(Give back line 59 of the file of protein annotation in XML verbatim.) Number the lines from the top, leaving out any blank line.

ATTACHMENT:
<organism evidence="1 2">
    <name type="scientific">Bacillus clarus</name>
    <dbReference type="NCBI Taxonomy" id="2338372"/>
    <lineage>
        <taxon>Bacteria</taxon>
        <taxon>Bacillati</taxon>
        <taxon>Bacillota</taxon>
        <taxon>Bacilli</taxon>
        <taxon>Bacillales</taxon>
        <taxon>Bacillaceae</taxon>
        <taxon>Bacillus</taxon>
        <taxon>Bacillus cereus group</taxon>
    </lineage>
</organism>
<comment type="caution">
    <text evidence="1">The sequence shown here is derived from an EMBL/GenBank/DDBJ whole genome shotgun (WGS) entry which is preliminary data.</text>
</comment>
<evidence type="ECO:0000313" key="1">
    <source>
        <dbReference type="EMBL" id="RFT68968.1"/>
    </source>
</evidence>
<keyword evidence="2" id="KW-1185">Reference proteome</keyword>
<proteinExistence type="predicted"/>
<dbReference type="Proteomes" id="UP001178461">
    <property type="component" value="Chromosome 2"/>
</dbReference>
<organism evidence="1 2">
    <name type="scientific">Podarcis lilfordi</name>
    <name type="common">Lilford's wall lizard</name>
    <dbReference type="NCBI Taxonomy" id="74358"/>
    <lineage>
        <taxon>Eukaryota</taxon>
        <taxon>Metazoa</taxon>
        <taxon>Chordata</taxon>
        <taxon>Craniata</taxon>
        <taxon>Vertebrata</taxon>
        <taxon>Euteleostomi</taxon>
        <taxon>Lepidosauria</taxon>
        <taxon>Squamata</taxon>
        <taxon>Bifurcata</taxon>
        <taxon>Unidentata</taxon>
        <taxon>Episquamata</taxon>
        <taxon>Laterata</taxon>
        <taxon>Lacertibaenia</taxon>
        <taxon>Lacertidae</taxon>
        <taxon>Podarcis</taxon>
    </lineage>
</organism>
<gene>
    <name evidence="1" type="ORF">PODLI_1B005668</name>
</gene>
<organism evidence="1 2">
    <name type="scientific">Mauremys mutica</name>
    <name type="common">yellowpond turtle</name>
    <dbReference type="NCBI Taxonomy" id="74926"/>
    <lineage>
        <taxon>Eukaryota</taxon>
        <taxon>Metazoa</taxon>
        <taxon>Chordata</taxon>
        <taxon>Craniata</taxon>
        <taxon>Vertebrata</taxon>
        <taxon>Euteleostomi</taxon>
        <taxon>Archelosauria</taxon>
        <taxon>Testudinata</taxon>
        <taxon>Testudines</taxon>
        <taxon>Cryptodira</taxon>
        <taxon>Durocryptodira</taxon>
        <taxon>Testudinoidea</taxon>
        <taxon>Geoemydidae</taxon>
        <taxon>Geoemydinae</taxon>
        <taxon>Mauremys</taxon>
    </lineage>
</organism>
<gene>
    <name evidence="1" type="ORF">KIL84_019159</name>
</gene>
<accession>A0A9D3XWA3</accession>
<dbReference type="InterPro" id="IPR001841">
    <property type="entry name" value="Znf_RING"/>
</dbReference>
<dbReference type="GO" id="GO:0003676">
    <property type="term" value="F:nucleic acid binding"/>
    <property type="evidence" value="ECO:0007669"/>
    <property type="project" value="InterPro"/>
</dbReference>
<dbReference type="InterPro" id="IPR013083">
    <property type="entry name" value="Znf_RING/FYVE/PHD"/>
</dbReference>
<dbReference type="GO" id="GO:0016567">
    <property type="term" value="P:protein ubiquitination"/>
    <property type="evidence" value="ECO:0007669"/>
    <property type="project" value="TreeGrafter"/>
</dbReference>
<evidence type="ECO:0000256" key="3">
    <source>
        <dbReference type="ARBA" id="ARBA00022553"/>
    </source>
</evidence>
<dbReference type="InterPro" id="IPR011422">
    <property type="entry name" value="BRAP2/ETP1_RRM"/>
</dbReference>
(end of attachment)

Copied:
        <taxon>Metazoa</taxon>